Card. Rai makes fresh appeal for election of President of the Republic. The prelate denounces political and parliamentary factions who "impede" choice. Vacancy also concerns international diplomacy. UN special envoy: do not take the "stability" of the nation for granted. Parliament in session today.
Beirut (AsiaNews / Agencies) - Religious leaders, international diplomats and civil society have launched a fresh appeal to the Lebanese Parliament to elect a new president, a position now vacant for over 20 months.
In his Sunday homily Maronite Patriarch Beshara al-Rai said that the people "deserve to live in a country that respects their rights." In recent weeks, the explicit support for the candidacy of former general Michel Aoun by the head of the Lebanese Forces, Samir Geagea, had hoped - so far in vain - in a development of the situation.
Returning to the failure to elect the head of state, Card. Rai addressed the political and parliamentary factions "who for too long" have hindered the presidential election", to find an agreement to save a nation "on the brink of collapse". The country, he added, must seek "the common good" and respond "to the Constitution, the National Covenant (under which the presidency must go to a Maronite), and "the democratic systems adopted by Lebanon and mentioned in the preamble" of the Charter.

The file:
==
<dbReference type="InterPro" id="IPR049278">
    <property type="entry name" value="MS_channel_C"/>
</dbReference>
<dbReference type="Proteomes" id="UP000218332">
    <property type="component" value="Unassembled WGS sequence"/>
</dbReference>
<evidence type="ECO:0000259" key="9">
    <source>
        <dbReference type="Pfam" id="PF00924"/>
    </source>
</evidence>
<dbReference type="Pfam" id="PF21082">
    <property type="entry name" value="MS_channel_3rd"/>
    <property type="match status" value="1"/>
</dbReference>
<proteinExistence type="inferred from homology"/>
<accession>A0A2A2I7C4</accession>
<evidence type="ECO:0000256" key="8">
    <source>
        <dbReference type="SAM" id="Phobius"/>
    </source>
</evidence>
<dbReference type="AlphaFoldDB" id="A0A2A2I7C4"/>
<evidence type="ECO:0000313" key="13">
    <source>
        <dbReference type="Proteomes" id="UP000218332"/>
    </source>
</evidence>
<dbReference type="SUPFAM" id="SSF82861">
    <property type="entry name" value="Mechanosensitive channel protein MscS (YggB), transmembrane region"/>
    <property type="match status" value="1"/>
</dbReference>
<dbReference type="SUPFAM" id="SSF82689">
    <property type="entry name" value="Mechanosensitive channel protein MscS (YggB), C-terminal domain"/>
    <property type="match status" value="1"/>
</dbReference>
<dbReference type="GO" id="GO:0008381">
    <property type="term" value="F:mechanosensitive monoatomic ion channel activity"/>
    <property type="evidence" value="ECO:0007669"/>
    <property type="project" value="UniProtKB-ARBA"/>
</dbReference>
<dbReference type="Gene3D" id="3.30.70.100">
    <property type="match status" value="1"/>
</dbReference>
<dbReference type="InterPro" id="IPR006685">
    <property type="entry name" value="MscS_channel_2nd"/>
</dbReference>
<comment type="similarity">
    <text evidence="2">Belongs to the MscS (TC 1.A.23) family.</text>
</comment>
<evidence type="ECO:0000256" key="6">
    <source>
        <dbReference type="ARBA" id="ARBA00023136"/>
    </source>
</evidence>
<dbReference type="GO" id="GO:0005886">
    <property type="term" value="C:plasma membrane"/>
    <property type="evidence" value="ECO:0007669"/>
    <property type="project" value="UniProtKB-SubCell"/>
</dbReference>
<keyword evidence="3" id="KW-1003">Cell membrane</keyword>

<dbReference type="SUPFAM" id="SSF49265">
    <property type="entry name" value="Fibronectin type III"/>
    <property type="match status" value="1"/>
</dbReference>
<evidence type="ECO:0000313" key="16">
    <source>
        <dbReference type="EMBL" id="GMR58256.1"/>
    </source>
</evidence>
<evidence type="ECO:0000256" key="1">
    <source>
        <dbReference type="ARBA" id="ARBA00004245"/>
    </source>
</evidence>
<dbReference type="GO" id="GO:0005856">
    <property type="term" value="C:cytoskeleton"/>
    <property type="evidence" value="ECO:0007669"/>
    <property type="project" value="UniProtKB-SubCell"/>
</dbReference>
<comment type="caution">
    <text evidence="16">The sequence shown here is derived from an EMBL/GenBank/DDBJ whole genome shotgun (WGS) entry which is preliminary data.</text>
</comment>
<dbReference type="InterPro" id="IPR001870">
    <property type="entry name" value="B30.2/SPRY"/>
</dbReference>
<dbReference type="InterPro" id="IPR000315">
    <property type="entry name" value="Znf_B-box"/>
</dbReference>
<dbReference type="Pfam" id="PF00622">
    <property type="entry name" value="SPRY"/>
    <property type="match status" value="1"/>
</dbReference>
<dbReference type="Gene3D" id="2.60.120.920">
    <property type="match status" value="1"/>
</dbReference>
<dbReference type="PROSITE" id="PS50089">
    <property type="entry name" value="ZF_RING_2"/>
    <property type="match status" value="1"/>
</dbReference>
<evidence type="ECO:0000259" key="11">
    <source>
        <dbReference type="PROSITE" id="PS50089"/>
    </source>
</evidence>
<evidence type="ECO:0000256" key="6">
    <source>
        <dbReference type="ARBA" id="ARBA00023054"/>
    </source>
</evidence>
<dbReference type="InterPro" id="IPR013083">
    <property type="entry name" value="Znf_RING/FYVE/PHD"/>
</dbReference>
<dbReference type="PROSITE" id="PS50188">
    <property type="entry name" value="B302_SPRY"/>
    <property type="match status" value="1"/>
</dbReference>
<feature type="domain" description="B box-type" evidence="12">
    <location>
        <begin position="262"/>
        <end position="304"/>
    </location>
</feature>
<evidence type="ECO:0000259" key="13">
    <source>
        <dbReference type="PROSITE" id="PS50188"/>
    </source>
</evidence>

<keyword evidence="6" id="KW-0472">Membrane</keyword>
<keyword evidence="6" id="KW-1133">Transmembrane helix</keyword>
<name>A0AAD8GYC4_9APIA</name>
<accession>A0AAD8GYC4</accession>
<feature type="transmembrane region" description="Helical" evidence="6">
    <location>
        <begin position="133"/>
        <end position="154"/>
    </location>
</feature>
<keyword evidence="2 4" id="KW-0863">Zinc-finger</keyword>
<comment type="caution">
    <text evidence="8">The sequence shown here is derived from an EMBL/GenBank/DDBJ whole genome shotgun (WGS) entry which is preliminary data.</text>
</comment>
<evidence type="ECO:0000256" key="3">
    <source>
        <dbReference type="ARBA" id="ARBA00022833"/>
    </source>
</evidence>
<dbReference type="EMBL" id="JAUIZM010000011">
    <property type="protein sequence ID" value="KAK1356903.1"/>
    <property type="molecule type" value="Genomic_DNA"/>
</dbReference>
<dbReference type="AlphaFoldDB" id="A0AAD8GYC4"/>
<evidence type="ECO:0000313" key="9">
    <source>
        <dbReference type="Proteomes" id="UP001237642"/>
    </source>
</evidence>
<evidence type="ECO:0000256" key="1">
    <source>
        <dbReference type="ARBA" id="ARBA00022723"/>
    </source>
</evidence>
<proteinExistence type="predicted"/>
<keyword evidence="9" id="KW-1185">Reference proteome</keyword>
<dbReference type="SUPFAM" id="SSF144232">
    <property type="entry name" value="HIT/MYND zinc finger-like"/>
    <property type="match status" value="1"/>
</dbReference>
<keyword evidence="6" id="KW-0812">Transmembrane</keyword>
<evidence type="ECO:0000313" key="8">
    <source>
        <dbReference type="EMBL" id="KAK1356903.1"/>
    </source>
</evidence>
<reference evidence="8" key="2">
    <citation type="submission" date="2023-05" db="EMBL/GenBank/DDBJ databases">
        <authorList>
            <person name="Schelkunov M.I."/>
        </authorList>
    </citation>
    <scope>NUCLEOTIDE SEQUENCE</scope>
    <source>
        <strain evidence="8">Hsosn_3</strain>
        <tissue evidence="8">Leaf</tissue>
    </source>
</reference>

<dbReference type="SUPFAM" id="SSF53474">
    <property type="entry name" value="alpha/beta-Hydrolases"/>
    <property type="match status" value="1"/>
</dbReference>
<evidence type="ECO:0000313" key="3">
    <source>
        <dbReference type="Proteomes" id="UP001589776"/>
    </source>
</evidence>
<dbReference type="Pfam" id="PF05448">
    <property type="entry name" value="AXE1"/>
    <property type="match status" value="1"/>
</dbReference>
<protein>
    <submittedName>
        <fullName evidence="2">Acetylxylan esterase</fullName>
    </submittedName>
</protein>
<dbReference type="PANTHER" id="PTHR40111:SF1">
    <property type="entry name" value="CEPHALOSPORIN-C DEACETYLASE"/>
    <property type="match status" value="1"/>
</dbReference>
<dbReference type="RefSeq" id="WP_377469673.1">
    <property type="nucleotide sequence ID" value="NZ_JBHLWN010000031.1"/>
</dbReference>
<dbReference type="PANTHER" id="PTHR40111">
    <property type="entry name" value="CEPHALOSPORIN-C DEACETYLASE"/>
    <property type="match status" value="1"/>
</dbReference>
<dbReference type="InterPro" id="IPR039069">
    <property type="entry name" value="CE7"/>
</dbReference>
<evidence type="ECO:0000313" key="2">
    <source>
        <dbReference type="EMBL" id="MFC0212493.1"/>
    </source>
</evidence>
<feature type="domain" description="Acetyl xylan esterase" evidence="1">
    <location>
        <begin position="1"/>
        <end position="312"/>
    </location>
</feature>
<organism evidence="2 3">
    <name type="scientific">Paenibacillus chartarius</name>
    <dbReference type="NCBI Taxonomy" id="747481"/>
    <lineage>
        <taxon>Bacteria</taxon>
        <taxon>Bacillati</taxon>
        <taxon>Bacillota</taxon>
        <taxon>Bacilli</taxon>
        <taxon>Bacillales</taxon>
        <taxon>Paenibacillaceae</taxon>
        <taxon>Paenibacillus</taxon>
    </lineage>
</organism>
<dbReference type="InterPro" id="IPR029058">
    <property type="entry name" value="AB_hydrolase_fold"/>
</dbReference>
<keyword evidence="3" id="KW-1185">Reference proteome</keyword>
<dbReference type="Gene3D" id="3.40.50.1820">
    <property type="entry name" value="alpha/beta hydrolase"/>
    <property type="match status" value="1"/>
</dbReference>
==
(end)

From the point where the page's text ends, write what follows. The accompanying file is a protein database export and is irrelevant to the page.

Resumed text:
Lebanon has been without a head of state since May 2014, when the term of outgoing President Michel Suleiman ended. Since then the Parliament and the blocks within it have failed to reach consensus on the choice of his successor.
An open clash between two rival fronts has prevented the election of the head of state: March 8 (Hezbollah Shiites, close to Iran) and the block of March 14 (led by Saad Hariri, backed by Saudi Arabia).
Parliament is due to be in session today. However, according to experts it will end with a new stalemate and President Nabih Berri will be forced to once again postpone the vote for lack of quorum.
The failure to appoint a new president in Lebanon also concerns the international community. The UN special coordinator for Lebanon Sigrid Kaag sounded the alarm, saying that it may already be too late to save the country.
The diplomat notes that "it is hard to" observe "the wear and tear" caused to the institutions and to the national economy, but the effects are already present and in the long run will become more and more evident. "The stability of Lebanon – she adds - should not be taken for granted."
The UN special coordinator also clarified that "external diplomatic pressure", in particular the United Nations, is unwelcome and the Lebanese Parliament alone must reach agreement. The presidency is an important position "for the Christian component" and "for the whole country." "It is important for Lebanon - said Sigrid Kaag - not to waste too much time, because it could pay a very high price at all levels".